The luckiest people on earth are those who can make a living by
doing what they love. Such a person is Chris Hoy, wildlife artist. Chris has overcome great odds to pursue his passion for
wildlife painting. The night before Halloween in 1995, Chris was standing on a chair to hang a piece of art when he slipped
and crashed through a glass table, slitting his right wrist to the bone. He lost half of his blood in 20 minutes and almost
died. Quick work by doctors saved his life and his hand. Just happy to be alive, he barely paid attention when the doctors
said that he would probably never paint again. Chris persevered through six months of intense therapy and amazed his
doctors by not only recovering his ability to paint, but by improving upon it. Today, his paintings demonstrate an even greater
appreciation of the natural world because of this experience and the opportunity for a second chance.
A California native, Chris was struck by the magnificience of his environment at an early
age and it became the first inspiration for his work. He loves animals; that love is translated into an accurate and passionate
portrayal of each unique individual, be it a tiger, elephant or beloved pet. Chris' works are noted for giving the viewer
the distinct perspective of being with wildlife in their natural surroundings. He understands that it is the details that
make a subject special. He seizes the moment on canvas with all its nuances, including the unique personality and expression
of each animal. Chris lives the moments that he captures in his paintings. His enthusiasm and joy for living fill every inch
of each canvas. Technical marvels that they are, each painting has a spirit that transports the viewer to the place and time
that the image was drawn.
Chris believes that in order to accurately portray wildlife, he needs to observe the animals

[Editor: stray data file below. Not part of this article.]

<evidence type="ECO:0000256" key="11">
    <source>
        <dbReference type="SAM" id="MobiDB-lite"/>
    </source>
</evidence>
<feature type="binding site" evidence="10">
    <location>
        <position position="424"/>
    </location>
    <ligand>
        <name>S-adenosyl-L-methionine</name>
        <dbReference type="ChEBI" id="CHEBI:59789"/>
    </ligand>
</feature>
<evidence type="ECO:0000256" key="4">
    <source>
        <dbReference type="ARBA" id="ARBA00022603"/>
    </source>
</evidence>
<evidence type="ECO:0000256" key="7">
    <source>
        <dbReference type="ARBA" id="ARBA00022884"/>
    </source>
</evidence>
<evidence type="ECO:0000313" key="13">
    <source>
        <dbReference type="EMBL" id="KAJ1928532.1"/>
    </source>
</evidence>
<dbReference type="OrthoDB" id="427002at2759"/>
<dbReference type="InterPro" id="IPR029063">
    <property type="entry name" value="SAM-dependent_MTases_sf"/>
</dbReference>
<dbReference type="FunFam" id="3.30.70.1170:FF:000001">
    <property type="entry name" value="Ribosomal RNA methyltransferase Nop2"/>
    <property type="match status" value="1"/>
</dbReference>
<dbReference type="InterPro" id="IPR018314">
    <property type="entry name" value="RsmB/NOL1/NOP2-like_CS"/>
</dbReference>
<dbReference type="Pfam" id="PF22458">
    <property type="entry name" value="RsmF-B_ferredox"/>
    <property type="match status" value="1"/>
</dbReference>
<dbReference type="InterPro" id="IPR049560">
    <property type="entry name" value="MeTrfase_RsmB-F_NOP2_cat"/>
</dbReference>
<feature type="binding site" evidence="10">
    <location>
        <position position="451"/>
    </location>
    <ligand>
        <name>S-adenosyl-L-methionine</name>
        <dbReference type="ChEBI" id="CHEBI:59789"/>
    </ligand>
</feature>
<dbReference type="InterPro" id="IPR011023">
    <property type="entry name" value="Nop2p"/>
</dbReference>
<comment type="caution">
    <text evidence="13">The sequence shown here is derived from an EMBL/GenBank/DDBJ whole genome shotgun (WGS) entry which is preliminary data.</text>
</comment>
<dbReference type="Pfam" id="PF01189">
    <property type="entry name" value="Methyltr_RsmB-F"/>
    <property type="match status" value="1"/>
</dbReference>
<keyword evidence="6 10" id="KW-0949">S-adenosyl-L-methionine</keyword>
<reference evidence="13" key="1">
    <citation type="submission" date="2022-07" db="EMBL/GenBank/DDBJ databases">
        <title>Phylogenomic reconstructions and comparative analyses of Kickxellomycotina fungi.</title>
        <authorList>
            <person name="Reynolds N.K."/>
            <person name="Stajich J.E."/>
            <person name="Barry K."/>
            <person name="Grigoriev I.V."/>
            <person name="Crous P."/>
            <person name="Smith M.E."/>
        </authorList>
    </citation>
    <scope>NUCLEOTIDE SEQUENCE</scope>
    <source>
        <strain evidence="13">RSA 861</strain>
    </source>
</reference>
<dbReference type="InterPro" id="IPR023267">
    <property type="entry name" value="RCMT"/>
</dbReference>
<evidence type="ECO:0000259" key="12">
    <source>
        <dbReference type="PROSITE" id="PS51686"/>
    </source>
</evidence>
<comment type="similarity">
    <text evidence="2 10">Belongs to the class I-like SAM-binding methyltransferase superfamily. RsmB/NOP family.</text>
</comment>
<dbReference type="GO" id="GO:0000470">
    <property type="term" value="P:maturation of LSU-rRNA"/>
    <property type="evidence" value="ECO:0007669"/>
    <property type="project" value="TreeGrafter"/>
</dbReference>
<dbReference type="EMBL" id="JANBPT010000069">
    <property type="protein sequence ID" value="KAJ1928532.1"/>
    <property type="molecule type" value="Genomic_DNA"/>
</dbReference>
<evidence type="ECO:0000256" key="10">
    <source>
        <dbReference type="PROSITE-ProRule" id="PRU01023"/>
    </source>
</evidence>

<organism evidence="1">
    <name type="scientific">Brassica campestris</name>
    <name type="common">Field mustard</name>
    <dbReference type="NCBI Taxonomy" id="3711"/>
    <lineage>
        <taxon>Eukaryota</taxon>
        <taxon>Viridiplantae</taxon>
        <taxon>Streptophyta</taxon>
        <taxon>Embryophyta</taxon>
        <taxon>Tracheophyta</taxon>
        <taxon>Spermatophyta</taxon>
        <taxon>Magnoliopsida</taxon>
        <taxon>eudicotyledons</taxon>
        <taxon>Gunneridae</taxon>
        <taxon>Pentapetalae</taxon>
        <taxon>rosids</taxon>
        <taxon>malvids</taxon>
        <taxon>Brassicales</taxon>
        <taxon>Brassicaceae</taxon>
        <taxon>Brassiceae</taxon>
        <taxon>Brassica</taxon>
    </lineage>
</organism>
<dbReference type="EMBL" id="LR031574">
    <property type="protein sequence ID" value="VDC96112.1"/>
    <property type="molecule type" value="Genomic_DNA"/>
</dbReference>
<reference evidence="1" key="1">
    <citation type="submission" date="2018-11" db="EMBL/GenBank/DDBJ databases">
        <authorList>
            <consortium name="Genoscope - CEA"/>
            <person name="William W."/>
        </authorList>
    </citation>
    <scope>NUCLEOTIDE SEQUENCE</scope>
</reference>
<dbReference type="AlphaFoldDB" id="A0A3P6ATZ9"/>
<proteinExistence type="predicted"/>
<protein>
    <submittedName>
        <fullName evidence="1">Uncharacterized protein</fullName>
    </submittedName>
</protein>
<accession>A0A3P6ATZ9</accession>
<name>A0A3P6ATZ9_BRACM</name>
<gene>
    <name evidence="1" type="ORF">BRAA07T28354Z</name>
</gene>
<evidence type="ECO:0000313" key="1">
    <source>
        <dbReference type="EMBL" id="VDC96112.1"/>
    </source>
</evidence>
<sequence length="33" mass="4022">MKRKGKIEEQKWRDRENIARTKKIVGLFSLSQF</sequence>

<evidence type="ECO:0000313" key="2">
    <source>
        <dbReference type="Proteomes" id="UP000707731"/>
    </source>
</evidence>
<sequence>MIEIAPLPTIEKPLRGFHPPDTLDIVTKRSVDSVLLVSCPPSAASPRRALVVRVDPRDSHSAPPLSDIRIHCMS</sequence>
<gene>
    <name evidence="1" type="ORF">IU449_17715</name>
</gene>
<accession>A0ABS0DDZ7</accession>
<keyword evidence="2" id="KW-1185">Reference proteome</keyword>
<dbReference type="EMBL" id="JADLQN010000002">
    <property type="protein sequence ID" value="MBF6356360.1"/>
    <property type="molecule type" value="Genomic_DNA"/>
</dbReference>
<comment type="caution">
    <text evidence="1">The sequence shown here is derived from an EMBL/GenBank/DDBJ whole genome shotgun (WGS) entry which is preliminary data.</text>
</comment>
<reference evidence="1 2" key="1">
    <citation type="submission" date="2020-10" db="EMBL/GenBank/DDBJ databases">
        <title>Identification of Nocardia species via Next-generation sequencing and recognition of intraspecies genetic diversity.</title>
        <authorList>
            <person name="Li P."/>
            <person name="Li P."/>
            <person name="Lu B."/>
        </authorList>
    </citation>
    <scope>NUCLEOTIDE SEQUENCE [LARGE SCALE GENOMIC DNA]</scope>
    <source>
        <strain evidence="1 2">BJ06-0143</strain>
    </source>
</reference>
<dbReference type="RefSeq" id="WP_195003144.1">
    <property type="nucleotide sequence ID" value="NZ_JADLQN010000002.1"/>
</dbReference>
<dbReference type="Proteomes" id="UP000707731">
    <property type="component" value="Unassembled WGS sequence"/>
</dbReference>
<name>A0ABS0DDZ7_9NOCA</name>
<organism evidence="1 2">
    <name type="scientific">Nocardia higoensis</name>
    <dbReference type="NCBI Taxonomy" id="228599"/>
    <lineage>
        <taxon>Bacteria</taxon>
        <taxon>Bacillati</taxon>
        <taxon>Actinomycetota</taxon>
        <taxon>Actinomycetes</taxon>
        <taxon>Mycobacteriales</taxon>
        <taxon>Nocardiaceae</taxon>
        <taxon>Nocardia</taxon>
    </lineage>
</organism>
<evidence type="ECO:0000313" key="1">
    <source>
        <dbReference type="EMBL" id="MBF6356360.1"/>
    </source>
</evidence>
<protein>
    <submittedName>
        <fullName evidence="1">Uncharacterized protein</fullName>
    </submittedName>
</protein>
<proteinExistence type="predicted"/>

up close, preferably in their natural habitats. He has developed a working relationship with many zoos and animal sanctuaries
and is a frequent visitor. Chris is allowed to work one on one with the animals and their trainers. These relationships have
provided him with such awesome experiences as holding tigers, and lion cubs, and spending afternoons playing with, and bathing,
African elephants. These up-close experiences have given Chris insight into the temperaments and moods of a variety of animals.
|Head Hunter in New Guinea
first-hand experiences in the wild are integral to producing realistic representations of the animals and their environments.
Thus, a passion for travel has become a part of Chris' career as an artist. His journeys have taken him to all seven
continents in search of inspiration. Tropical birds and mammals of the deep rain forest were a bonus on a trip to
New Guinea. Here, in one of the globe's last primitive places, Chris was also able to observe over 200 native
tribes gathered for the Sing Sing - an event which happens on a grand scale, only every
has visited Kenya and Tanzania a number of times. Here, he focuses on the plains of the
Serengeti/Masai Mara to search for, and observe, the "Big Five" - elephants, rhinos, lions, leopards, and cape buffalo. Chris even
made an attempt to climb the 19,340 foot tall Mount Kilimanjaro. The night sounds haunt the plains, and camping in the bush
brought the artist even closer to his subjects.
visits to Asia were a special blend of experiences. People watching and sightseeing in the cities were mixed
with elephant rides through the hardwood forests to sighting leopards, tigers, birds and rhinos. "It is the first time